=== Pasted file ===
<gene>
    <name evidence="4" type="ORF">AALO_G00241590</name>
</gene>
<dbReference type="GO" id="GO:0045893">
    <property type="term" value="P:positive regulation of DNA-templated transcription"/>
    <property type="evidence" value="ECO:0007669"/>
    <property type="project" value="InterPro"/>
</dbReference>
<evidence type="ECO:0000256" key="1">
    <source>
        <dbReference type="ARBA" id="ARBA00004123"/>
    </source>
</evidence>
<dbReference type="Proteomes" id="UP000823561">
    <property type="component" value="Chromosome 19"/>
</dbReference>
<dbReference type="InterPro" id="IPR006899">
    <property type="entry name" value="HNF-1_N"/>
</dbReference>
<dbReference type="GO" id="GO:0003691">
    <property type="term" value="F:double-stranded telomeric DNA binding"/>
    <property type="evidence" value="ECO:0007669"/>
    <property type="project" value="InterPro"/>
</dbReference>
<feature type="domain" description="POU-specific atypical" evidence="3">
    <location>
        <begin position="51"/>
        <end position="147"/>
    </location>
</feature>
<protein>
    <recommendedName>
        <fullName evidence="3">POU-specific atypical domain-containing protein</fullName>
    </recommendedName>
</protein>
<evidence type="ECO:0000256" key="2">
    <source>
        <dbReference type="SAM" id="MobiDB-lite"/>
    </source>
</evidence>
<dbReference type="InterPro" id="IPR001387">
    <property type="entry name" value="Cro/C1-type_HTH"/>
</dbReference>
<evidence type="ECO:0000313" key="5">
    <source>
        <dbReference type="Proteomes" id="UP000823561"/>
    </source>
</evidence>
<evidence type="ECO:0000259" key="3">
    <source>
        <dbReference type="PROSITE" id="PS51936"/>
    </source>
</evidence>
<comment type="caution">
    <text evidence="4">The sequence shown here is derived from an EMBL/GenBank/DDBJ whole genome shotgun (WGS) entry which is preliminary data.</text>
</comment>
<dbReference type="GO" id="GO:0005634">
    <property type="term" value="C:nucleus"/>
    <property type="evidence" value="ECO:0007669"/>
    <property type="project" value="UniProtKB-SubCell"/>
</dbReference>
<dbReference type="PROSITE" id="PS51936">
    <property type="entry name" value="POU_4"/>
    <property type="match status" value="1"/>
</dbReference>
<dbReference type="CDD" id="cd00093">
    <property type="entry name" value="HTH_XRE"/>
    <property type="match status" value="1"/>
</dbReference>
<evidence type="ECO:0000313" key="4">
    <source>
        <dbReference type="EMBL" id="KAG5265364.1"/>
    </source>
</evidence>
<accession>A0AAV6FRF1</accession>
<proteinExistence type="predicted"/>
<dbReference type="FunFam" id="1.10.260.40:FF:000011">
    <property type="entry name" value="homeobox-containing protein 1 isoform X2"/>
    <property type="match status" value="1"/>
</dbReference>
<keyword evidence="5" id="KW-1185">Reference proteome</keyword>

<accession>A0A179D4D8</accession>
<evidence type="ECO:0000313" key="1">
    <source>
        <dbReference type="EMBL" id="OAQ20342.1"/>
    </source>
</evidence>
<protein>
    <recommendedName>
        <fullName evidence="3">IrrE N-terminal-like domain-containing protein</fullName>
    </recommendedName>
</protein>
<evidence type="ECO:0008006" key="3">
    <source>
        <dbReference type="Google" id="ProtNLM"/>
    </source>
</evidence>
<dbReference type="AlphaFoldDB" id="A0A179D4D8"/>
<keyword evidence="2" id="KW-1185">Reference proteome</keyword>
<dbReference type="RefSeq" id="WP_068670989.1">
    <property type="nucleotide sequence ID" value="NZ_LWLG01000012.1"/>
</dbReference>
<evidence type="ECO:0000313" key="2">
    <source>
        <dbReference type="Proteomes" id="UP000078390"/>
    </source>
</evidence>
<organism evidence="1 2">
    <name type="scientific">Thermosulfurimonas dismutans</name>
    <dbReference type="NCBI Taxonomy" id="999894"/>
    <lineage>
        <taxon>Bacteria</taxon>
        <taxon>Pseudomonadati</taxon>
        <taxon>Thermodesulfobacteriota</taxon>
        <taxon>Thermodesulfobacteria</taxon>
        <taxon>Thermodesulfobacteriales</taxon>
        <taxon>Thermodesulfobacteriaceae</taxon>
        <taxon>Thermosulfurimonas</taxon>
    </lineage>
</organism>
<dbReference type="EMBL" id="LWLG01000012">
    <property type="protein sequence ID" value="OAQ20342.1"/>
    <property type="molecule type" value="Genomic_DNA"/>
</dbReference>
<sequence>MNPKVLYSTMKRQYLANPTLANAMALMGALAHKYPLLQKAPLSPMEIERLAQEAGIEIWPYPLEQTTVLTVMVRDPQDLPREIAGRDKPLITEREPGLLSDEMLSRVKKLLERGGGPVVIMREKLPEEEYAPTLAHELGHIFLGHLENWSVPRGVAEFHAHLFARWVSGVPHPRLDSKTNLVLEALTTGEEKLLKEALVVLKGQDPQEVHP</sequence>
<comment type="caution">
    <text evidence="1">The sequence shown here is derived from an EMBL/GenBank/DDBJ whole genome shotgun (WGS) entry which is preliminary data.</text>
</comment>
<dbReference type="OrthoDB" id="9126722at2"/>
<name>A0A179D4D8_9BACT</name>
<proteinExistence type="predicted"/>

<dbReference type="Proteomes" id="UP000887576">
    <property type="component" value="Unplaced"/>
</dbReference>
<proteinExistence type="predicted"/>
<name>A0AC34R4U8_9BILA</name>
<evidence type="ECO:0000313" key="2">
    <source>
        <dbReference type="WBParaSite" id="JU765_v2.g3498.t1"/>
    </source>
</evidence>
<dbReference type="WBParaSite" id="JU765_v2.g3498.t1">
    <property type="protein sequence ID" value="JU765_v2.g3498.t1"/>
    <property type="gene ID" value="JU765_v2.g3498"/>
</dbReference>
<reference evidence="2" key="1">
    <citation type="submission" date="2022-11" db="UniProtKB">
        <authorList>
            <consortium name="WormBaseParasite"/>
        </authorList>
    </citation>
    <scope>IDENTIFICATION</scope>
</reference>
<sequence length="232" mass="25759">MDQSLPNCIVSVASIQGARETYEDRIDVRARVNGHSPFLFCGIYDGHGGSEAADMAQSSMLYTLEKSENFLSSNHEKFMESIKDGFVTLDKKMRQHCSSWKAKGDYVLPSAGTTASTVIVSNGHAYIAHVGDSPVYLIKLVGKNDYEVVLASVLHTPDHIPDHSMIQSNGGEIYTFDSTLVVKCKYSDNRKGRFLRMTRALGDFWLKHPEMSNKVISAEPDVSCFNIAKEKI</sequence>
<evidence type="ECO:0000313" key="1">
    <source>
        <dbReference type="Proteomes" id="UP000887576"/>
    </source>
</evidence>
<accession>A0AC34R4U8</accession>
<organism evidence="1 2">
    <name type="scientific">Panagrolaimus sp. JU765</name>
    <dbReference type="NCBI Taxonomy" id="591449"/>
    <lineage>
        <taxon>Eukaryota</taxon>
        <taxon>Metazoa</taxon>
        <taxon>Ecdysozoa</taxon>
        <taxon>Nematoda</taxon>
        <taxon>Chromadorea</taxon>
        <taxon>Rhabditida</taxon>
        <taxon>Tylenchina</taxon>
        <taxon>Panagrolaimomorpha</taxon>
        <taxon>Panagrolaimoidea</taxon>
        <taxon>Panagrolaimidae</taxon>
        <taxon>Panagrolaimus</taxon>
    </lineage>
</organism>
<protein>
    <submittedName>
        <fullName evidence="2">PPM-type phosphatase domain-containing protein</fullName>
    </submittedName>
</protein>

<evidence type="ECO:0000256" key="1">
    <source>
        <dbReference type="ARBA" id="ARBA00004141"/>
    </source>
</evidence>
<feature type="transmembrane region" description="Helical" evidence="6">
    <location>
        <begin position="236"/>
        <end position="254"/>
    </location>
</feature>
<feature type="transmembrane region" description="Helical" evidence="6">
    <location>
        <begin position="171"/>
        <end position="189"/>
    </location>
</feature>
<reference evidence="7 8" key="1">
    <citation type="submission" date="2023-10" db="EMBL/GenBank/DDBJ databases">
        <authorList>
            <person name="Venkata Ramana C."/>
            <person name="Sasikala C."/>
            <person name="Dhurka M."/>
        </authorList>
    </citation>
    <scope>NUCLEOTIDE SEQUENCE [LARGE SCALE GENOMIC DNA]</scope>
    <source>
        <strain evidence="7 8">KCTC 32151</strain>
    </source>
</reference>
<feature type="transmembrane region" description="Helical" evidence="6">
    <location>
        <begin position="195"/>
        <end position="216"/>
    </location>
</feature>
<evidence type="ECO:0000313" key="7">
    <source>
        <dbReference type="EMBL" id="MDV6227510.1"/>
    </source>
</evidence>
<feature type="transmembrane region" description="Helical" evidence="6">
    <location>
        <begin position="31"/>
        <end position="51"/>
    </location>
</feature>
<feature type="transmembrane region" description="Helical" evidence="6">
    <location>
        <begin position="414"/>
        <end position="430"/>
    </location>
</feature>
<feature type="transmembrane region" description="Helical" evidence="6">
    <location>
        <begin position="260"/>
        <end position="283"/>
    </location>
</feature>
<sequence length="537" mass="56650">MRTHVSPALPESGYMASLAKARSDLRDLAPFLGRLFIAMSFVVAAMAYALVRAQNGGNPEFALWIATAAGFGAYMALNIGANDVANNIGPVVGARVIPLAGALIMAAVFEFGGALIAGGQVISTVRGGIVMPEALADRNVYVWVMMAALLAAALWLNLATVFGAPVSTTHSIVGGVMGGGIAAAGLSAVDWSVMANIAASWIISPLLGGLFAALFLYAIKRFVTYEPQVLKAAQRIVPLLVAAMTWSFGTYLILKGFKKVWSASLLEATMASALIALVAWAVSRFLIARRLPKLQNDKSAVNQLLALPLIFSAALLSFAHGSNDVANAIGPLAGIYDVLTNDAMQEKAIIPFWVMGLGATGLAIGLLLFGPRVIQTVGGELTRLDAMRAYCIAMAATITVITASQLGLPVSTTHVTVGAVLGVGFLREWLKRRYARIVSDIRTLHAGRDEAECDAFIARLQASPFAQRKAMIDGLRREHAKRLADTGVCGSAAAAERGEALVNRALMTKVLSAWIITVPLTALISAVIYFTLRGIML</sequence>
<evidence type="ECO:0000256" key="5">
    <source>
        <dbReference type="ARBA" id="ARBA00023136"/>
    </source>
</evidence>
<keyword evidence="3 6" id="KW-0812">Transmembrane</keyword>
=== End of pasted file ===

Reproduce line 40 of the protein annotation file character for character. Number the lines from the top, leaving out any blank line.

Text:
</evidence>